On one side of the blown fence, it’s county park property, on the other side, it’s state trust land…land set aside for the state to use for its various institutions.
On one side, you drive through a gate with an attendant and pay $7 to access the park property for a day, and on the other you pay $15 to access it for a year, unless you’re a hunter, and then you only have to pay for the hunter’s license.
I parked outside of the gate on the trust side, stepped over the mangled fence, and went wandering through land that had single and double-track trails leading all over the desert, went past old watering ponds and tanks that had been marked with graffiti, stepped over spent shotgun and other shells, shattered clay pigeons, and beyond the other marks of man searching for more ancient trails of creatures that care nothing for trespassing signs and fences.
There were small and larger dry waterways with footprints of birds, mice, rabbits, lizards, and coyotes; tracks worn into the desert floor that were likely created by cattle heading toward the watering ponds from those past eras when the land was (more?) open and access was simply granted by desire; and tracks of time’s passing in the already parched desert grasses and wildflowers, the new buds on trees still waking in middle Spring, and various sizes of cacti in their growing, thriving, and dying.
Should I be concerned that I will be arrested for stealing the intellectual property contained in the images I made while trespassing on State land…..?
smoke from california’s november wildfires drifted across the desert and found a temporary home in the sonoran desert north of phoenix…lake pleasant under haze…as seen from the distant end of the walkin’ jim trail
A sunrise hike with one of my sons last weekend brought some spectacular desert views….
…with perspectives elevated above the fray that exists between here and there…
…treasures of an Arizona desert morning….
She was a “rescue cat”‘ when we got her from a shelter a few years ago…tiny as could be, and she has remained so…has remained a rescue cat and has remained tiny. I wasn’t at the shelter with my wife and son to adopt her, but I’m told that she climbed up into my son’s lap and would then have nothing to do with anybody else…and that is a condition that has remained, as well. Unless I’m doing something in the kitchen with turkey or ham, she won’t have a thing to do with me…I’m lucky if she lets me touch her with a finger tip. Whenever family members come over to the house, the cat is gone and hiding under a bed or in a closet somewhere.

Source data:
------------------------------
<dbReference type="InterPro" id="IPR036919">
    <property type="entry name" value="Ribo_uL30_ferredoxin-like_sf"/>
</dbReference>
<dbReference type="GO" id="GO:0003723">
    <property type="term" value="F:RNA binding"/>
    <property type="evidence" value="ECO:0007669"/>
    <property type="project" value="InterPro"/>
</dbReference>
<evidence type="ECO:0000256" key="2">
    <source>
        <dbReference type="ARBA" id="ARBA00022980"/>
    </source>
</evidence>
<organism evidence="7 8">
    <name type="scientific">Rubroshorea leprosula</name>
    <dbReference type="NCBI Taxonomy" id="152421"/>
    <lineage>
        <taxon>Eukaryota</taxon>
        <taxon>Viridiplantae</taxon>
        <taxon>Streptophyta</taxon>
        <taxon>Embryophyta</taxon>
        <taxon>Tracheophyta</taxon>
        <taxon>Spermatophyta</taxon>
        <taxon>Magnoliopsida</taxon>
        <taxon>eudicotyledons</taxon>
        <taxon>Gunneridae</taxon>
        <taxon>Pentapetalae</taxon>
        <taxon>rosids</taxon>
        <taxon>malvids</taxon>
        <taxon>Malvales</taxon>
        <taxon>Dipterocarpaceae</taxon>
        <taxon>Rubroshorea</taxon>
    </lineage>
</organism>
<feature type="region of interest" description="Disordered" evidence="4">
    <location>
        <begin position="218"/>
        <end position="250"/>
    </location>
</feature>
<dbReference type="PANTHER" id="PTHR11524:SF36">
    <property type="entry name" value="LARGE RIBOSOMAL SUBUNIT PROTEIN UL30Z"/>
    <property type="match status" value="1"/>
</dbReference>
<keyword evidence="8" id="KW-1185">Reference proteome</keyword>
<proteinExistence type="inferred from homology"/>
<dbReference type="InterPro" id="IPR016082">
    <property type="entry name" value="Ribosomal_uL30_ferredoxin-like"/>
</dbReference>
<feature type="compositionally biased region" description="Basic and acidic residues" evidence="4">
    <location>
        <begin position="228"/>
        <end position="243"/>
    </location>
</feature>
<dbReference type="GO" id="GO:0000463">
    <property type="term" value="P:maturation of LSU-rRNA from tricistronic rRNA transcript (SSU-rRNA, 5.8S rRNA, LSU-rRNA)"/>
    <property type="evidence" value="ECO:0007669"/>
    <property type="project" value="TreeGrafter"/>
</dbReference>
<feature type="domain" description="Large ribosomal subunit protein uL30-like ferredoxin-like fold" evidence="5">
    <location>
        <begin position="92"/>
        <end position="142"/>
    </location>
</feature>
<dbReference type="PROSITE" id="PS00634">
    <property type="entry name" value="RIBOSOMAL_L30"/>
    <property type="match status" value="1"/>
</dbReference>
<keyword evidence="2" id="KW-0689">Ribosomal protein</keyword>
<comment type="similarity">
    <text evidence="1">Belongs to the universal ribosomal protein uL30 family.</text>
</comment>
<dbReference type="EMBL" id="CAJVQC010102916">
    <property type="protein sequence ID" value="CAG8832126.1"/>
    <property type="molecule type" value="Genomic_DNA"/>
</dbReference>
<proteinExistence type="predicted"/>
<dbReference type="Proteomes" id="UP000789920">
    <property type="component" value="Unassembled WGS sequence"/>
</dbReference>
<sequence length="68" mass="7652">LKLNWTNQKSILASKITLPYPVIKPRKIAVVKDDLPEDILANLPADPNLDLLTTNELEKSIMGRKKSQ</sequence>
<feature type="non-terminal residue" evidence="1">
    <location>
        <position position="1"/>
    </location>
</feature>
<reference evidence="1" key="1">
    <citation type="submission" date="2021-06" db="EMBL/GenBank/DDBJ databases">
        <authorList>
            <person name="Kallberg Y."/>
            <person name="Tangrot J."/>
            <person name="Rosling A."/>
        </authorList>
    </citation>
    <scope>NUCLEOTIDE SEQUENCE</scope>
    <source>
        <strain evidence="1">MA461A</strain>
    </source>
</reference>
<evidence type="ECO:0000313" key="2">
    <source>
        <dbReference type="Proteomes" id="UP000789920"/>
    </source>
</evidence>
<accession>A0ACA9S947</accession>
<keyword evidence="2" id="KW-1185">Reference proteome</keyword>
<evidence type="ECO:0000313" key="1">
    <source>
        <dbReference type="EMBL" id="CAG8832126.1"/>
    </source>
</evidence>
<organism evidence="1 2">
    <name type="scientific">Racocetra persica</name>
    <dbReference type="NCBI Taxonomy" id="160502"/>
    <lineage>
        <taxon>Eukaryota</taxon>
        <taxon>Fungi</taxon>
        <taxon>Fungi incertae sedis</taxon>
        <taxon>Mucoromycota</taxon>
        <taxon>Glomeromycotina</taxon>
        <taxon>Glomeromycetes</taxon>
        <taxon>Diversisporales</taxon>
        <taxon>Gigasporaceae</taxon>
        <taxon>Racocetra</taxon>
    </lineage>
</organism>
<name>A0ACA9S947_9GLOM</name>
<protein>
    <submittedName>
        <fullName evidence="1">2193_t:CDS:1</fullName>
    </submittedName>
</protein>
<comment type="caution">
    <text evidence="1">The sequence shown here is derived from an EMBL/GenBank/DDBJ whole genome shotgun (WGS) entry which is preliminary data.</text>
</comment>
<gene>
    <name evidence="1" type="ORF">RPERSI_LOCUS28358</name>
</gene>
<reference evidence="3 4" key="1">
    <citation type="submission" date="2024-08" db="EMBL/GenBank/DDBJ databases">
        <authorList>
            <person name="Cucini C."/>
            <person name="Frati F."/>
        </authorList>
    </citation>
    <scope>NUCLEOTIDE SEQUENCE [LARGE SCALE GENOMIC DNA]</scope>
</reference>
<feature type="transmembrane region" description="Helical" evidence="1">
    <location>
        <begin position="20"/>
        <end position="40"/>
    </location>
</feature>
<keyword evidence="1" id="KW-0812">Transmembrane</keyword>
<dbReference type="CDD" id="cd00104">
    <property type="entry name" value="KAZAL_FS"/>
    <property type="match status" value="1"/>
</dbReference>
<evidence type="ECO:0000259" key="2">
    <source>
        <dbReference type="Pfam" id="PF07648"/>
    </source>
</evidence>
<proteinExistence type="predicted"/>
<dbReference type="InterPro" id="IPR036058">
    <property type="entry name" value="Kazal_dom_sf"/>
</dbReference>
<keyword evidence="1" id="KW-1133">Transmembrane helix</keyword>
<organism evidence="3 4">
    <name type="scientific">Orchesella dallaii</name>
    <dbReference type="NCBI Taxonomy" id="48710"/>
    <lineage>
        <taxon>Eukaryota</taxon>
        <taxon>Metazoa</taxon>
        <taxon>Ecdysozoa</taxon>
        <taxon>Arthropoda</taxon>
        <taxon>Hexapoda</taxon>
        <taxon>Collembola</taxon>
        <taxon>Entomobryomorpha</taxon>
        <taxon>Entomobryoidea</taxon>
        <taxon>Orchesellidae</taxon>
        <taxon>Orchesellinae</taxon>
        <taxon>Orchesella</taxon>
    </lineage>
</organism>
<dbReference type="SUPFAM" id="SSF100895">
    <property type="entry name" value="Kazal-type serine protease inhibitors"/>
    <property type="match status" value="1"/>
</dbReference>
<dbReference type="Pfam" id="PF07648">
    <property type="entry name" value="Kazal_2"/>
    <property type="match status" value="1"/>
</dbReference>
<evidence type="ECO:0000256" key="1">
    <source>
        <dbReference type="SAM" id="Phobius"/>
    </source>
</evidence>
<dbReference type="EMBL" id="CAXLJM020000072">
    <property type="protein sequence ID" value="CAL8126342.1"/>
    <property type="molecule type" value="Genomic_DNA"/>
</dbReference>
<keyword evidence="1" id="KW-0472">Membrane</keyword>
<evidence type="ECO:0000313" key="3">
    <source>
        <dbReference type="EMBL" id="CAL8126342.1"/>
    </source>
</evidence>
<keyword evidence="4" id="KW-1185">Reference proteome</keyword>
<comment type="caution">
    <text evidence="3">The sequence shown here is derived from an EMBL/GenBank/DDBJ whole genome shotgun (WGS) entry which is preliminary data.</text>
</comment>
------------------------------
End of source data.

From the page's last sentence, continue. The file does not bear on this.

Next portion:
This image was made from nearly 20 feet away with a little bit of zoom action….
My son originally named her something like “Gray Stripe,” or “Bat Cat,” or some other such thing, but the name was changed to “Puff” after a few days. The cat hid under the bed anytime my wife or I entered my son’s room and would not come out for any kind of coaxing, gentle talking, or offering of treats, etc. The only thing that brought her out was when my wife started singing “Puff the Magic Dragon.” Whether it was a familiar tune or simply my wife’s melodic voice, the little feline slowly walked out from under the bed and hopped up on top of it and approached my wife. When she stopped singing, the cat disappeared under the bed again…when she started singing, out came the cat again…stopped singing, there she went again.
There are occasions, when traveling in Arizona, that it feels like one is journeying through time as well as distance.
iPhone image made on 4/11/2018 just south of Wickenburg, Arizona.
Another image made from outside of the Cougar Park Nature Preserve in West Jordan, Utah…facing west with the near-setting sun lighting the rails and providing shadow-forms for the posts. The evening’s walk provided an array of subject matter for photography, so I had to return to the house to retrieve my camera. I have been out of the habit of taking it with me on my infrequent walks through my Arizona neighborhood, but found it to be a welcome companion again as I ventured out into another sweet, Utah evening.